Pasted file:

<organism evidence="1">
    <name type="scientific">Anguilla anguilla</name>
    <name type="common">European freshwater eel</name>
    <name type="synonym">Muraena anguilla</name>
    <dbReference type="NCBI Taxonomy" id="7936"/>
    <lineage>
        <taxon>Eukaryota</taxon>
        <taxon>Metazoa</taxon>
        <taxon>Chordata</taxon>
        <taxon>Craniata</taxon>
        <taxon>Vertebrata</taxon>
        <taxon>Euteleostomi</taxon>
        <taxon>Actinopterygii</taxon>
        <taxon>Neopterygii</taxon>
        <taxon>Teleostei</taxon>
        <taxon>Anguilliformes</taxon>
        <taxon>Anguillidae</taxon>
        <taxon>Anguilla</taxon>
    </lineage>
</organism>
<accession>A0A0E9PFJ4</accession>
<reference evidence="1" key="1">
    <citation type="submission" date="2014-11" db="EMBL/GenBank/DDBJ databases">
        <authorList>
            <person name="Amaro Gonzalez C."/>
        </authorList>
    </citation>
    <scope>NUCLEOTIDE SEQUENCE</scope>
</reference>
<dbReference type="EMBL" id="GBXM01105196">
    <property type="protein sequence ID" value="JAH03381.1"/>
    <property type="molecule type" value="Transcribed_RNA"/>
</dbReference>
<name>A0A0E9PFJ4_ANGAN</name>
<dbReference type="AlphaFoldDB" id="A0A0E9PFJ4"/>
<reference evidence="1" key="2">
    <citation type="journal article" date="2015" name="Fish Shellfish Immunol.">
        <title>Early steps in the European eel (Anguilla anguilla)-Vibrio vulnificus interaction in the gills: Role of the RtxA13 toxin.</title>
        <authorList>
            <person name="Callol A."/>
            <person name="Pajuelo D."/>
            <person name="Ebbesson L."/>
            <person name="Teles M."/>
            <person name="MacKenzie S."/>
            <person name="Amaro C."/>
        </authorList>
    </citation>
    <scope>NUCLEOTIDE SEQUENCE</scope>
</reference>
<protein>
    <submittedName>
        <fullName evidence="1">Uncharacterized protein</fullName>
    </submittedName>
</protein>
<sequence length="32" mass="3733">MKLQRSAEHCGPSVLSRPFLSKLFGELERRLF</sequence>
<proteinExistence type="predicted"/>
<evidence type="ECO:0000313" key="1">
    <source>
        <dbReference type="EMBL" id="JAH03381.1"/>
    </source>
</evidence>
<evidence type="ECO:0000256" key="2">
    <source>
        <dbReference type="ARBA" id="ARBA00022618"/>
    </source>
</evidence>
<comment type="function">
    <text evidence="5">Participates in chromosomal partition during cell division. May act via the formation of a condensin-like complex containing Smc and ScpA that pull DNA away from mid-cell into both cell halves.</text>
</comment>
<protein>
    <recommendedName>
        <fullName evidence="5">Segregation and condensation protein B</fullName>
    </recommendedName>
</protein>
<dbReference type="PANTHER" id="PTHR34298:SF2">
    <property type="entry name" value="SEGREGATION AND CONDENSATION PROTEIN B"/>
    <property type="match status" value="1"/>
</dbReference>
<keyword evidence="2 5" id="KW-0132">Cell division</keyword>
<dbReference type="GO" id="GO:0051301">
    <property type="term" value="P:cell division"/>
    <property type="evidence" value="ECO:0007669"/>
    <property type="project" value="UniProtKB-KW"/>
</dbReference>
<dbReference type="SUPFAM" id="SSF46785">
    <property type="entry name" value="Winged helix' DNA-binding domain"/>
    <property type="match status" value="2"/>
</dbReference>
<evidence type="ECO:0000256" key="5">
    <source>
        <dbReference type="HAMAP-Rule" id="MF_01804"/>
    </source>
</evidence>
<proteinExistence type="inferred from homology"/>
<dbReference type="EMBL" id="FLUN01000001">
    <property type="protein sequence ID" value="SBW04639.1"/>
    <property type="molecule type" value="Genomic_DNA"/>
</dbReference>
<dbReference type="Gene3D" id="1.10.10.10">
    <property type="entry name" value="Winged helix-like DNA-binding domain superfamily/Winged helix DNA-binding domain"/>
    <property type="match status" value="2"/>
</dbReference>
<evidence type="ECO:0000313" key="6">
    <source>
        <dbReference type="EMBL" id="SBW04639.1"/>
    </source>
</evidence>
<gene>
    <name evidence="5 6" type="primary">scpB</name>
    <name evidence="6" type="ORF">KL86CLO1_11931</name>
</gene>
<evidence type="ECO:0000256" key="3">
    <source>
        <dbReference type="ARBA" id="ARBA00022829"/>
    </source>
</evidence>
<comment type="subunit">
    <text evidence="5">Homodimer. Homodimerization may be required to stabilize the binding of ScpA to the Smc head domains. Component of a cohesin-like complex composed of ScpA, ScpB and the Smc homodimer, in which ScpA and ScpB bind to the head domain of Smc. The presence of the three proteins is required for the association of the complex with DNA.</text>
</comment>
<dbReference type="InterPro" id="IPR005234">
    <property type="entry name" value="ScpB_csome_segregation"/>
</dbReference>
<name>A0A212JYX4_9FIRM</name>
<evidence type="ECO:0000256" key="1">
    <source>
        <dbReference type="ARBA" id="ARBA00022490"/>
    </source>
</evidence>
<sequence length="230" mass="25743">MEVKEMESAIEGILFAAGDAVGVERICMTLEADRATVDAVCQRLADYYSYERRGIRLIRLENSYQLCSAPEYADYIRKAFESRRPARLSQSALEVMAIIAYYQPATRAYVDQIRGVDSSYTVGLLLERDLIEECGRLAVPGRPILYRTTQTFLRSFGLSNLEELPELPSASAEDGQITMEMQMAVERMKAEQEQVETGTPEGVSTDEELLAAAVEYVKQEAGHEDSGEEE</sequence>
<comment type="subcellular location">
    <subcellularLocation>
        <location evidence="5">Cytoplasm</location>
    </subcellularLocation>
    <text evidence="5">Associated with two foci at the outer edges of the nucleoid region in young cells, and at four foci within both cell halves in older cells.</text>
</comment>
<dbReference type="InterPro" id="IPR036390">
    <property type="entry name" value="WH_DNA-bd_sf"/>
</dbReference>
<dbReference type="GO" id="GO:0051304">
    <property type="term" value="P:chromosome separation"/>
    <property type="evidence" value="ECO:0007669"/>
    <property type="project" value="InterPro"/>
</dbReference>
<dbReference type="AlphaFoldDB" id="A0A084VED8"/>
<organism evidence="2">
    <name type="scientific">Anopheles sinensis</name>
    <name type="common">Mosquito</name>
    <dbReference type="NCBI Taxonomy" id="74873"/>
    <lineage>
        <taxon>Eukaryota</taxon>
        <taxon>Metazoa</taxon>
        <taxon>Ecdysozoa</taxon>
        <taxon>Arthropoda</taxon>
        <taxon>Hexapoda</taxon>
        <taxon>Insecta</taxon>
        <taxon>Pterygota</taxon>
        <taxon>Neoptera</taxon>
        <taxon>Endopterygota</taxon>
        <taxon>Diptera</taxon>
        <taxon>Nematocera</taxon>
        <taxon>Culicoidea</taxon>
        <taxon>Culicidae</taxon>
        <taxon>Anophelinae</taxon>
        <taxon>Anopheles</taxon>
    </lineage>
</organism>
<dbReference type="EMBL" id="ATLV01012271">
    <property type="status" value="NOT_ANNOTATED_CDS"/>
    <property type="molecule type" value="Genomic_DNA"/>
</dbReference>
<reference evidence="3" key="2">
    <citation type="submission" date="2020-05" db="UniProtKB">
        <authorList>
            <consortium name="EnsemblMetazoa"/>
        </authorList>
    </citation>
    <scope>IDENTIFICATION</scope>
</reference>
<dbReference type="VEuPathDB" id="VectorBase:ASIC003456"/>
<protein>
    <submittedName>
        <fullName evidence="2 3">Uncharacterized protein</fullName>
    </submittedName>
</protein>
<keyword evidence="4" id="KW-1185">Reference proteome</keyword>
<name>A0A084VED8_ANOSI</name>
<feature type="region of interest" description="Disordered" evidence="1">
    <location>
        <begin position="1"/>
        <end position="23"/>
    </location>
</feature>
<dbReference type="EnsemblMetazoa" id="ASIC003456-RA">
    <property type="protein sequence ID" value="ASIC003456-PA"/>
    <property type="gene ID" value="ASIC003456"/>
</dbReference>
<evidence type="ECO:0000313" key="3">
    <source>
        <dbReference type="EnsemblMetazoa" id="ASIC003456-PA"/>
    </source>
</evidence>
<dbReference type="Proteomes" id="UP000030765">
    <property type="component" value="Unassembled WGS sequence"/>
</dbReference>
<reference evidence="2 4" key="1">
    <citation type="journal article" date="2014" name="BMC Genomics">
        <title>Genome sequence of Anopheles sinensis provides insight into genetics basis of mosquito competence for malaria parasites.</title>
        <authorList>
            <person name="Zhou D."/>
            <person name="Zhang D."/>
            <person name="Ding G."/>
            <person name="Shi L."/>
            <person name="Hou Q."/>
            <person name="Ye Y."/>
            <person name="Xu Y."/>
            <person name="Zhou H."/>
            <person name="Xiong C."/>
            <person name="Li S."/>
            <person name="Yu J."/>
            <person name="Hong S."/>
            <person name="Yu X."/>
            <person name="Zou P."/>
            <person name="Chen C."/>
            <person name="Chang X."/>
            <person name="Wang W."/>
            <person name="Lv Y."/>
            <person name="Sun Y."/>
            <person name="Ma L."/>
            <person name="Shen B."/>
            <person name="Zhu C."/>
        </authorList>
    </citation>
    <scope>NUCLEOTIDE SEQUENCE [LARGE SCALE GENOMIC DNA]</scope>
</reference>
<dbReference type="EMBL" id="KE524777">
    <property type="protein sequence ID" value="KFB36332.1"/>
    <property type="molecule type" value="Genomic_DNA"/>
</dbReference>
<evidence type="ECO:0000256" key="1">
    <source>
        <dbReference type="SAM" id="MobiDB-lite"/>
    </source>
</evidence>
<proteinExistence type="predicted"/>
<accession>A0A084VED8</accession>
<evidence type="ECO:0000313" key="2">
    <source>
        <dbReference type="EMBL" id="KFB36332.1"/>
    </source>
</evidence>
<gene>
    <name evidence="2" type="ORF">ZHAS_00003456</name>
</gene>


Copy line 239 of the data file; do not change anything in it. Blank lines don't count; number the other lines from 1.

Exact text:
<evidence type="ECO:0000256" key="1">